Global Manufacturing Downturn Gathers Pace in July
The global manufacturing sector slid further into contraction territory at the start of Q3 2012.
At 48.4 in July, the JPMorgan Global Manufacturing PMI posted its lowest level since June 2009. The PMI remained below the neutral 50.0 mark for the second straight month, to signal back-to-back contractions
for the first time since mid-2009. Europe remained the main source of weakness during July, while the performances of the US, Brazil and much of Asia were only sluggish at best.
Manufacturing PMIs for the Eurozone and the UK sank to their lowest levels for over three years. Within the euro area, the big-four nations fell deeper into recession, while Greece continued to contract at a substantial pace. Eastern Europe fared little better, with downturns continuing in Poland and the Czech Republic.
The ISM US PMI posted a sub-50.0 reading for the second successive month in July. Rates of contraction accelerated in Japan, South Korea, Taiwan and Vietnam, but eased slightly in Brazil and China. Brighter spots were Canada, India, Indonesia, Ireland, Mexico, Russia and South Africa, which all signalled expansion during the latest survey period.
Manufacturing production and new orders both fell for the second month running in July, with rates of contraction gathering pace. International trade volumes, meanwhile, declined to the greatest extent since April 2009.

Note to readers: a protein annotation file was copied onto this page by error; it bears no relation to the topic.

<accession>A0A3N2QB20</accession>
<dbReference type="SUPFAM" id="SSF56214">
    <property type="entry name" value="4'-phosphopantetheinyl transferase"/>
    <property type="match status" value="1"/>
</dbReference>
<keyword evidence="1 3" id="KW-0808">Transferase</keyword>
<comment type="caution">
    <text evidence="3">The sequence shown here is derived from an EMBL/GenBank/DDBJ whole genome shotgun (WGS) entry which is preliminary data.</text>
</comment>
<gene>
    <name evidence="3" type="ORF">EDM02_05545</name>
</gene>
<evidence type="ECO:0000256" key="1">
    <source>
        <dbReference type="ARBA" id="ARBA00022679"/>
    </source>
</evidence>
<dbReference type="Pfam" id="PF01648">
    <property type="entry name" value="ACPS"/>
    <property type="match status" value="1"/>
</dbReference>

Job losses were reported for the first time November 2009. With demand still weak and a sharp drop in backlogs suggesting spare capacity is still available, staffing levels could fall further in coming months.
Job creation at US manufacturers eased to a two-and-ahalf year low. Meanwhile, staffing levels in the
Eurozone and China fell at the steepest rates since January 2010 and March 2009 respectively. Payroll numbers rose only moderately in Japan, the UK and India, but increased sharply in Canada and Mexico.
Cost pressures fell further in July. The rate of average input price deflation accelerated to a 38-month peak. Costs fell in the vast majority of nations. Notable exceptions were the steep increases reported by Denmark, India, Indonesia, Mexico and Russia.
David Hensley, Director of Global Economics Coordination at JPMorgan, said: “Weak demand and the ongoing period of inventory adjustment pushed the global manufacturing sector into deeper contraction at the start of Q3 2012. Job losses were also recorded for the first time in over two-and-a-half years. Recent cost reductions are providing some respite, but this will be of little long-term benefit if underlying demand fails to pick up.”